When the past comes alive...

Deadly Dallas

It never fails to amaze me — whether I’m spinning the microfilm reels, looking at digital images, or turning old yellowed pages of newsprint — just how many quirky stories those local newspapers published. “Legless Man Wins Swimming Contest,” “Thieves Steal City’s Fire Wagons,” and “Missing Wife Returns After 41 Years,” for example.

And that’s what gave me the idea for Deadly Dallas: A History of Unfortunate Incidents and Grisly Fatalities.

If you think life in Dallas at the turn of the twentieth century was quaint and safe, read the newspapers and think again.

Tradesmen—painters, plumbers, shoemakers, cleaners, furniture makers, and haberdashers—used materials permeated with lead, deadly chemicals, flammable compounds, or all three. At construction sites, crews fired up huge locomotive-sized steam boilers, explosive boilers that could level a city block. The beautiful carriage horses—not to mention pigs and goats on their way to market—left the road surface a soupy mixture of pestiferous liquids. You risked being run over by carriages, wagons, horses, trolley cars, early automobiles, and even locomotives that were competing for space on roads that, as of yet, had no traffic laws. 

Air Crash

A History of Unfortunate Incidents and Grisly Fatalities

Wood stoves, gas lamps, and kerosene lanterns assured there were open flames throughout your house. Touched by a spark, your frilly cotton clothing would burn like a straw scarecrow.In the shed, you’d probably store powdered rat poison, deadly to curious children. For recreation, you could boat at your own risk on the Trinity River—much of the city’s sewerage was dumped there.

This darkly humorous account of sudden death in Dallas might convince you that living under quarantine wasn’t so bad after all.

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The Red River Bridge War

In his autobiography, Tony Hillerman, the late mystery novelist who set his novels on the Navaho reservation, wrote about his days as a wire service reporter in Oklahoma. He was sent to interview an ex-governor, an old man living on the second floor of a down-and-outer hotel in Tishomingo. All the old man wanted to talk about was when he sent the Oklahoma National Guard into Texas to seize control of the Red River bridges from the Texas Rangers.

What? An invasion of Texas? I’d lived in Texas most of my life and I’d never heard of this! But I found soon enough that an armed Texas-Oklahoma standoff over the Red River bridges actually happened, even if the details weren’t quite what old Gov. “Alfalfa Bill” Murray remembered.

The story of the Red River Bridge War grew into a bigger story involving the history of improved highways in the two states, privatization of transportation infrastructure, and a battle of wits between two very different types of state governors.

Listen as Texas Public Radio interviews Rusty Williams

This armed conflict entertained newspaper readers nationwide during that early Great Depression year, but the Red River Bridge War was a deadly serious affair for many rural Americans at a time when free bridges and passable roads could mean the difference between survival and starvation.

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Historic Photos of Dallas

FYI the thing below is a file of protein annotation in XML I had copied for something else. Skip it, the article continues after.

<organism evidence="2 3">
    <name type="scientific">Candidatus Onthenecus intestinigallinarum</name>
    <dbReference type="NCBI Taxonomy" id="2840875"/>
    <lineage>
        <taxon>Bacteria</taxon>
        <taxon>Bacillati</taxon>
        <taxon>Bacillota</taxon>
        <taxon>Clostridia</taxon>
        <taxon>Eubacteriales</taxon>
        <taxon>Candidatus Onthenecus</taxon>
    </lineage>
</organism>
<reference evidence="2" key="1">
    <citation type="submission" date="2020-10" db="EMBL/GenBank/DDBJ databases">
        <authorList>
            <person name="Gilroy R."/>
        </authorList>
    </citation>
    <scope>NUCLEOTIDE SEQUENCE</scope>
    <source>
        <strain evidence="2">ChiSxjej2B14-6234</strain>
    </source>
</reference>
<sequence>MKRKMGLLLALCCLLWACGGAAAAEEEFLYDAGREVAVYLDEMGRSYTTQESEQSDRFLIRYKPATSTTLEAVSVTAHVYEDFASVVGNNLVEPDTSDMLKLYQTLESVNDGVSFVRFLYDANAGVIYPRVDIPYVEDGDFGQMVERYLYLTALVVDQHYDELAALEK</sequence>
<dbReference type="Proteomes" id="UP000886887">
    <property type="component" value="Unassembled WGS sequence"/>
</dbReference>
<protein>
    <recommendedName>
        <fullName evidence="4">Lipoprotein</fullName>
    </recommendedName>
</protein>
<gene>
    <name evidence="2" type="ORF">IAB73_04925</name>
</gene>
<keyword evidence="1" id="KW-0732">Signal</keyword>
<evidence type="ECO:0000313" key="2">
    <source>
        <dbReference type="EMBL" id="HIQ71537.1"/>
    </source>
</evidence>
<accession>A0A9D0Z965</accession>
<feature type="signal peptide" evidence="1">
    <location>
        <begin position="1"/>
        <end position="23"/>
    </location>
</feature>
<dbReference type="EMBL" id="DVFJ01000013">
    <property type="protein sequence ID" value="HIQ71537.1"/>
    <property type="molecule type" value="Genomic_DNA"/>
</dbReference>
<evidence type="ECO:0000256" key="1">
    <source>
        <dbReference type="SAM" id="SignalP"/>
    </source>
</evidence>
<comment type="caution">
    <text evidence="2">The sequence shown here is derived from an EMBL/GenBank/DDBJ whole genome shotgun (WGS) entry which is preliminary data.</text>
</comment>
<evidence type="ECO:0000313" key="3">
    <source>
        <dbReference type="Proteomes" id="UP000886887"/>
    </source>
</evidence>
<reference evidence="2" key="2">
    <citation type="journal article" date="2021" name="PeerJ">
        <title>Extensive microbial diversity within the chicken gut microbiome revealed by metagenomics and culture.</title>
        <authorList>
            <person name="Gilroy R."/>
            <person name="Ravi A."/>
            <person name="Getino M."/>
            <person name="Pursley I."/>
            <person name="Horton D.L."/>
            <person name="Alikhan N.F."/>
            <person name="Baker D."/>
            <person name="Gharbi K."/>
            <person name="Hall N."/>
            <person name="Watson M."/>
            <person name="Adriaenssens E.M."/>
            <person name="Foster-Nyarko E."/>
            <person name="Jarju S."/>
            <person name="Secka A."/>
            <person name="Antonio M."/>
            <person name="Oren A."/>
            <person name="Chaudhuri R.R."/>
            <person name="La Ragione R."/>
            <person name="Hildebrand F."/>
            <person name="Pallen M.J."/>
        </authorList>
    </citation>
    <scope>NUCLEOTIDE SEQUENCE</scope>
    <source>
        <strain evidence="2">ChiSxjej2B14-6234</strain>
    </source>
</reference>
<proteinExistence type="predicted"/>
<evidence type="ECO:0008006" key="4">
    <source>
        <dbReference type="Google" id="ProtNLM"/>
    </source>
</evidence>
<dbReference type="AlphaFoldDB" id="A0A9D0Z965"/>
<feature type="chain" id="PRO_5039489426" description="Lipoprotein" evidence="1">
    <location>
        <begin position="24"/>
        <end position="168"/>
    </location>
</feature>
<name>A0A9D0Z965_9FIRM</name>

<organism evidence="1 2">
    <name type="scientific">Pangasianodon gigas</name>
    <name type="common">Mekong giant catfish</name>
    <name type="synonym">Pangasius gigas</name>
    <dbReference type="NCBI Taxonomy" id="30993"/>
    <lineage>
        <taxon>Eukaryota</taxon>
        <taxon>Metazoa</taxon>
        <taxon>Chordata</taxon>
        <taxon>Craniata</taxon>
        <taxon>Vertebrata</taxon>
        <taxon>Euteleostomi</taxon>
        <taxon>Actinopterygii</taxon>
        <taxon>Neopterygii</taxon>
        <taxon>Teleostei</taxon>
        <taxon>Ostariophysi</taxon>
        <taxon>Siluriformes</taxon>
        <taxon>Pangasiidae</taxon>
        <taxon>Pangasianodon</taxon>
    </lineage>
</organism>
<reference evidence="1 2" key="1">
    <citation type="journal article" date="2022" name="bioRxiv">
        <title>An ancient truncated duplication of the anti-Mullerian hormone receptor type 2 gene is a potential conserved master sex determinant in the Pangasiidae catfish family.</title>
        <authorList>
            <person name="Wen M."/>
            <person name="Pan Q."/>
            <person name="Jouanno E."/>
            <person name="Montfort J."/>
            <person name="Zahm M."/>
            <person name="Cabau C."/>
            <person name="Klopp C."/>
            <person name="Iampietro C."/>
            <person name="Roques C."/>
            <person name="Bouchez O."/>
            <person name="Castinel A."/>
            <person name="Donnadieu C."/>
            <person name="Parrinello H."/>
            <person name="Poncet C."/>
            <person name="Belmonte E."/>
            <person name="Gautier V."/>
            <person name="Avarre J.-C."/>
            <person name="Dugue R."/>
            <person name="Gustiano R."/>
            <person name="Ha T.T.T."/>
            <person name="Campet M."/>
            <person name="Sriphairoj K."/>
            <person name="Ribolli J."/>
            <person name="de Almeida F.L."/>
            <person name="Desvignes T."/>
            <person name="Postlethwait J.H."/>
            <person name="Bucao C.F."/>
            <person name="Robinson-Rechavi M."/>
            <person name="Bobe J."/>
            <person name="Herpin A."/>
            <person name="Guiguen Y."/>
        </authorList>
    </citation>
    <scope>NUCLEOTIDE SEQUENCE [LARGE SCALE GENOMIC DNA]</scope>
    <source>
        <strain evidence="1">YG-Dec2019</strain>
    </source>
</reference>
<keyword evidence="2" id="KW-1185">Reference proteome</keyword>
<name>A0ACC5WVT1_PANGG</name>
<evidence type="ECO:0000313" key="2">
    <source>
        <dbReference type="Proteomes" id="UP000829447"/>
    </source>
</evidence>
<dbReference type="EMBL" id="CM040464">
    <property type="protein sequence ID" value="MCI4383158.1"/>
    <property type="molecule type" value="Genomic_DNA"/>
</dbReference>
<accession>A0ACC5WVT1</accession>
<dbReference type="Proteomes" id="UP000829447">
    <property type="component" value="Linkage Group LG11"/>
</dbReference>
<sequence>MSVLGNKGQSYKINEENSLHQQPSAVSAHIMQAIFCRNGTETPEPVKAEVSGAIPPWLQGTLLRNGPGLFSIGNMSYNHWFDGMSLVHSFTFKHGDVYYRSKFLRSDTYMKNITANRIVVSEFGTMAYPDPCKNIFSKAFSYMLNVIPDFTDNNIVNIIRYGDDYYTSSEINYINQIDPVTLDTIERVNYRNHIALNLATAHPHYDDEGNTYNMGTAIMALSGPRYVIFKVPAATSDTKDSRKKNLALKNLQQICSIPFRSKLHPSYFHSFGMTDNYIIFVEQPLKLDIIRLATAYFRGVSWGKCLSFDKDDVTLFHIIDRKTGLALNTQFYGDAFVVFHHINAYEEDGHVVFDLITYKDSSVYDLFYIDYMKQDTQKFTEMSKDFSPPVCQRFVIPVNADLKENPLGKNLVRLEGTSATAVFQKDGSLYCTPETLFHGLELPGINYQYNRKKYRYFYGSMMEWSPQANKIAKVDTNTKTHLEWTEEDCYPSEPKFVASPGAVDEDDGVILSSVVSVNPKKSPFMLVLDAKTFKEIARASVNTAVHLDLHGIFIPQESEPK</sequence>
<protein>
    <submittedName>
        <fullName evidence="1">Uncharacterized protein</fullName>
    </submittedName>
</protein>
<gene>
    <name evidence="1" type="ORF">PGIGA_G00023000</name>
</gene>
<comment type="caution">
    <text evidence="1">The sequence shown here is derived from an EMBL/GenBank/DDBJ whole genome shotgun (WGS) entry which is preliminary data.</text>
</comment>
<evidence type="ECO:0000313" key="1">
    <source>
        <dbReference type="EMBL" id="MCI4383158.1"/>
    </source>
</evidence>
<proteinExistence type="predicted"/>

in the 50s, 60s, and 70s

An editor who had seen one of my earlier books contacted me and asked if I’d write the essays and captions for a book his company was preparing about Dallas, Texas, in the 1950s, 1960s, and 1970s. Sure, I said. I’d spent much of my life in Dallas and I figured I could snap the thing off in a week or two.

Man, was I wrong.

Instead of writing, I found myself captivated by the 200-odd photos they sent me. I studied every square inch of those crisp black-and-white images. I saw people dressed like I remember my grandfather and grandmother dressed. I saw streets that looked familiar, but with older buildings and older automobiles. There were storefronts I remembered as a child but filled in the photos with merchandise that now seemed so dated. There were events and celebrities and disasters and people going about their workaday business.

the birth of a powerhouse

And I saw in the pictures a city that was changing before my eyes, a proud city of some regional importance in the 1950s that was recasting itself into the glittering city of the Dallas tv show by the 1970s. In the end, that’s what I wrote.

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My Old Confederate Home

Beside a country road running through the middle of a sleepy little village in Kentucky is a historical marker that reads: “In burying ground one mile south lie the remains of 313 soldiers who died while residents of the Kentucky Confederate Home. The Home was located on high ground just northwest of here. It was used for CSA veterans from 1902 to 1934.”

A dozen questions came to mind. Who built the home? Was it a poorhouse? What was it like to live there? Were they all disabled? Homeless? How did they spend their days.? Were they taken care of? Were there other homes like this?

In answering those questions, I discovered a remarkable story of generosity and the human desire to care for others.

I found that, despite the causes and outcome of that terrible American Civil War, men and women of the South recognized they owed a debt to the men who took up arms on their behalf.

I discovered a final, untold chapter of the Civil War.

A Respectable Place for Civil War Veterans

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